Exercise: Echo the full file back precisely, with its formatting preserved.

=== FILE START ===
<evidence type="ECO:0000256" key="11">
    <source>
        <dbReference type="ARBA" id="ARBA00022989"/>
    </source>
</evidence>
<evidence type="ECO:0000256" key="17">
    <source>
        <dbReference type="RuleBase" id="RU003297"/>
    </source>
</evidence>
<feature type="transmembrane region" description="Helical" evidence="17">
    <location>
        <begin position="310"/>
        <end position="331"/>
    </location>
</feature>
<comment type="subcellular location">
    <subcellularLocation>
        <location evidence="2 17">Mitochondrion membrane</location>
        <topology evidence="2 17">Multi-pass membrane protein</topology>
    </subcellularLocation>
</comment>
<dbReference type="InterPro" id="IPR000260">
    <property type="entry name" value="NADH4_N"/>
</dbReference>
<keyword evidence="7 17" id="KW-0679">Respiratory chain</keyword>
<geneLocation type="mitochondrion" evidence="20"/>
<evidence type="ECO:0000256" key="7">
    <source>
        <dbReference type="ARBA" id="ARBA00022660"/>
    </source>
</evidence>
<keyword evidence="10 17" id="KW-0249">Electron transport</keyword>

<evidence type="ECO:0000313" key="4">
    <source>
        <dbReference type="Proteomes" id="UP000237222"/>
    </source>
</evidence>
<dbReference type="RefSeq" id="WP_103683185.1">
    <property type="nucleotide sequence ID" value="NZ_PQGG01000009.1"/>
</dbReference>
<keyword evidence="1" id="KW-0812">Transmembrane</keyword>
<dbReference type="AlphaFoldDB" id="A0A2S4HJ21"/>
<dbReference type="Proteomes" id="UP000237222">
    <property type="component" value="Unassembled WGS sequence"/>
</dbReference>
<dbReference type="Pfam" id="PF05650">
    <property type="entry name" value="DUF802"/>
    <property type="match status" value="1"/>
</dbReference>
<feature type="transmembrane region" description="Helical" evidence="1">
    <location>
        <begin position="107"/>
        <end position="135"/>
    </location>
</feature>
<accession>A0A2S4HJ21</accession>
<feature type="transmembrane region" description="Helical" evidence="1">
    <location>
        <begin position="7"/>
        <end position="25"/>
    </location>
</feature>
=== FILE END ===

<evidence type="ECO:0000256" key="11">
    <source>
        <dbReference type="ARBA" id="ARBA00022989"/>
    </source>
</evidence>
<evidence type="ECO:0000256" key="17">
    <source>
        <dbReference type="RuleBase" id="RU003297"/>
    </source>
</evidence>
<feature type="transmembrane region" description="Helical" evidence="17">
    <location>
        <begin position="310"/>
        <end position="331"/>
    </location>
</feature>
<comment type="subcellular location">
    <subcellularLocation>
        <location evidence="2 17">Mitochondrion membrane</location>
        <topology evidence="2 17">Multi-pass membrane protein</topology>
    </subcellularLocation>
</comment>
<dbReference type="InterPro" id="IPR000260">
    <property type="entry name" value="NADH4_N"/>
</dbReference>
<keyword evidence="7 17" id="KW-0679">Respiratory chain</keyword>
<geneLocation type="mitochondrion" evidence="20"/>
<evidence type="ECO:0000256" key="7">
    <source>
        <dbReference type="ARBA" id="ARBA00022660"/>
    </source>
</evidence>
<keyword evidence="10 17" id="KW-0249">Electron transport</keyword>

<evidence type="ECO:0000313" key="4">
    <source>
        <dbReference type="Proteomes" id="UP000237222"/>
    </source>
</evidence>
<dbReference type="RefSeq" id="WP_103683185.1">
    <property type="nucleotide sequence ID" value="NZ_PQGG01000009.1"/>
</dbReference>
<keyword evidence="1" id="KW-0812">Transmembrane</keyword>
<dbReference type="AlphaFoldDB" id="A0A2S4HJ21"/>
<dbReference type="Proteomes" id="UP000237222">
    <property type="component" value="Unassembled WGS sequence"/>
</dbReference>
<dbReference type="Pfam" id="PF05650">
    <property type="entry name" value="DUF802"/>
    <property type="match status" value="1"/>
</dbReference>
<feature type="transmembrane region" description="Helical" evidence="1">
    <location>
        <begin position="107"/>
        <end position="135"/>
    </location>
</feature>
<accession>A0A2S4HJ21</accession>
<feature type="transmembrane region" description="Helical" evidence="1">
    <location>
        <begin position="7"/>
        <end position="25"/>
    </location>
</feature>